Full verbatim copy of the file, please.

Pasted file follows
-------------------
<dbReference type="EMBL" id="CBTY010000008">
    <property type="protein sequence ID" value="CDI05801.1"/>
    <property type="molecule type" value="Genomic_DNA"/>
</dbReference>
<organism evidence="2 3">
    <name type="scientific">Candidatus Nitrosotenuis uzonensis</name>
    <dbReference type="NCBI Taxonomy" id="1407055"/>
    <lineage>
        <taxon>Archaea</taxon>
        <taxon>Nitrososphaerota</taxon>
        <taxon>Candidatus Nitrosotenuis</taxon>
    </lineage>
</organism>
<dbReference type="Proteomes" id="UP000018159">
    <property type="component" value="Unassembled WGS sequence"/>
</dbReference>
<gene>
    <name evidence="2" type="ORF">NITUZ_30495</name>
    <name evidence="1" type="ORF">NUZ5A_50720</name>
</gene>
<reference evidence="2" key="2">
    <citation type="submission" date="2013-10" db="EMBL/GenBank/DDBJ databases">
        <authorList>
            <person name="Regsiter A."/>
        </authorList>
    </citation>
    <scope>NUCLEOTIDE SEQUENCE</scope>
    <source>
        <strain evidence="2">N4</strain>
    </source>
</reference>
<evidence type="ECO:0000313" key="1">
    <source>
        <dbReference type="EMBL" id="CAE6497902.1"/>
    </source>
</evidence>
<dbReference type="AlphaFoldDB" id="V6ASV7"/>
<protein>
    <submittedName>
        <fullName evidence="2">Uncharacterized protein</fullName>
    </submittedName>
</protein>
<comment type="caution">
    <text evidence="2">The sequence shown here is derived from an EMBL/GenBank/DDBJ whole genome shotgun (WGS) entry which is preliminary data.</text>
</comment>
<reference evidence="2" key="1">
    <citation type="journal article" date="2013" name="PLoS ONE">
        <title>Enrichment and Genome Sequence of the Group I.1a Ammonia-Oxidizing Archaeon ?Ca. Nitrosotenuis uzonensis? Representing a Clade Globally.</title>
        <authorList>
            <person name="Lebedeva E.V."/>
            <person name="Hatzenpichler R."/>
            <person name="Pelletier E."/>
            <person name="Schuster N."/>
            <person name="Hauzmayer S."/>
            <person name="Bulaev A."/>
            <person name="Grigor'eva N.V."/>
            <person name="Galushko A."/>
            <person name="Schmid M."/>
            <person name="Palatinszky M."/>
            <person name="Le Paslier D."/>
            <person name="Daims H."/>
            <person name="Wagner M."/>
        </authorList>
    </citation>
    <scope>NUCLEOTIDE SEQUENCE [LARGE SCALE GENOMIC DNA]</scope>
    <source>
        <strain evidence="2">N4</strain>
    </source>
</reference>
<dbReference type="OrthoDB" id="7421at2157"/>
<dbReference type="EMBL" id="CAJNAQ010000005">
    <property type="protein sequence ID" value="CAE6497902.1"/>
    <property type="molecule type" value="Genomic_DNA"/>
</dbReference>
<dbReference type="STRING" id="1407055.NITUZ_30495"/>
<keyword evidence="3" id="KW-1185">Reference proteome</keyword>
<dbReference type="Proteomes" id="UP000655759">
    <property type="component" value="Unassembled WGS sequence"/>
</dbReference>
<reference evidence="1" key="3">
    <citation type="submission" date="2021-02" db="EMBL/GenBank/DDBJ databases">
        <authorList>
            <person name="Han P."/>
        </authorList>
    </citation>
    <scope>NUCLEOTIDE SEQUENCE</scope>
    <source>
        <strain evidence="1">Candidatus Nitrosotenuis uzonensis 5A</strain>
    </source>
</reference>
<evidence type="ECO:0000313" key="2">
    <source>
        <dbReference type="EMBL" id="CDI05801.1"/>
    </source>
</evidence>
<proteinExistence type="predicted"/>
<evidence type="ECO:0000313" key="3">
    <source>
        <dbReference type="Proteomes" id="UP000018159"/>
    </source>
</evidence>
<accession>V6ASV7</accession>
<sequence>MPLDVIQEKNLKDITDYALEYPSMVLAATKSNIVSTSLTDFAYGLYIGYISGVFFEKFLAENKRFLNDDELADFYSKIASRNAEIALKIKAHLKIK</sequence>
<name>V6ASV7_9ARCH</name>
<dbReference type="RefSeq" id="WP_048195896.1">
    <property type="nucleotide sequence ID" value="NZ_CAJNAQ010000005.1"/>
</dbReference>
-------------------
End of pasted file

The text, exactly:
<dbReference type="EMBL" id="CBTY010000008">
    <property type="protein sequence ID" value="CDI05801.1"/>
    <property type="molecule type" value="Genomic_DNA"/>
</dbReference>
<organism evidence="2 3">
    <name type="scientific">Candidatus Nitrosotenuis uzonensis</name>
    <dbReference type="NCBI Taxonomy" id="1407055"/>
    <lineage>
        <taxon>Archaea</taxon>
        <taxon>Nitrososphaerota</taxon>
        <taxon>Candidatus Nitrosotenuis</taxon>
    </lineage>
</organism>
<dbReference type="Proteomes" id="UP000018159">
    <property type="component" value="Unassembled WGS sequence"/>
</dbReference>
<gene>
    <name evidence="2" type="ORF">NITUZ_30495</name>
    <name evidence="1" type="ORF">NUZ5A_50720</name>
</gene>
<reference evidence="2" key="2">
    <citation type="submission" date="2013-10" db="EMBL/GenBank/DDBJ databases">
        <authorList>
            <person name="Regsiter A."/>
        </authorList>
    </citation>
    <scope>NUCLEOTIDE SEQUENCE</scope>
    <source>
        <strain evidence="2">N4</strain>
    </source>
</reference>
<evidence type="ECO:0000313" key="1">
    <source>
        <dbReference type="EMBL" id="CAE6497902.1"/>
    </source>
</evidence>
<dbReference type="AlphaFoldDB" id="V6ASV7"/>
<protein>
    <submittedName>
        <fullName evidence="2">Uncharacterized protein</fullName>
    </submittedName>
</protein>
<comment type="caution">
    <text evidence="2">The sequence shown here is derived from an EMBL/GenBank/DDBJ whole genome shotgun (WGS) entry which is preliminary data.</text>
</comment>
<reference evidence="2" key="1">
    <citation type="journal article" date="2013" name="PLoS ONE">
        <title>Enrichment and Genome Sequence of the Group I.1a Ammonia-Oxidizing Archaeon ?Ca. Nitrosotenuis uzonensis? Representing a Clade Globally.</title>
        <authorList>
            <person name="Lebedeva E.V."/>
            <person name="Hatzenpichler R."/>
            <person name="Pelletier E."/>
            <person name="Schuster N."/>
            <person name="Hauzmayer S."/>
            <person name="Bulaev A."/>
            <person name="Grigor'eva N.V."/>
            <person name="Galushko A."/>
            <person name="Schmid M."/>
            <person name="Palatinszky M."/>
            <person name="Le Paslier D."/>
            <person name="Daims H."/>
            <person name="Wagner M."/>
        </authorList>
    </citation>
    <scope>NUCLEOTIDE SEQUENCE [LARGE SCALE GENOMIC DNA]</scope>
    <source>
        <strain evidence="2">N4</strain>
    </source>
</reference>
<dbReference type="OrthoDB" id="7421at2157"/>
<dbReference type="EMBL" id="CAJNAQ010000005">
    <property type="protein sequence ID" value="CAE6497902.1"/>
    <property type="molecule type" value="Genomic_DNA"/>
</dbReference>
<dbReference type="STRING" id="1407055.NITUZ_30495"/>
<keyword evidence="3" id="KW-1185">Reference proteome</keyword>
<dbReference type="Proteomes" id="UP000655759">
    <property type="component" value="Unassembled WGS sequence"/>
</dbReference>
<reference evidence="1" key="3">
    <citation type="submission" date="2021-02" db="EMBL/GenBank/DDBJ databases">
        <authorList>
            <person name="Han P."/>
        </authorList>
    </citation>
    <scope>NUCLEOTIDE SEQUENCE</scope>
    <source>
        <strain evidence="1">Candidatus Nitrosotenuis uzonensis 5A</strain>
    </source>
</reference>
<evidence type="ECO:0000313" key="2">
    <source>
        <dbReference type="EMBL" id="CDI05801.1"/>
    </source>
</evidence>
<proteinExistence type="predicted"/>
<evidence type="ECO:0000313" key="3">
    <source>
        <dbReference type="Proteomes" id="UP000018159"/>
    </source>
</evidence>
<accession>V6ASV7</accession>
<sequence>MPLDVIQEKNLKDITDYALEYPSMVLAATKSNIVSTSLTDFAYGLYIGYISGVFFEKFLAENKRFLNDDELADFYSKIASRNAEIALKIKAHLKIK</sequence>
<name>V6ASV7_9ARCH</name>
<dbReference type="RefSeq" id="WP_048195896.1">
    <property type="nucleotide sequence ID" value="NZ_CAJNAQ010000005.1"/>
</dbReference>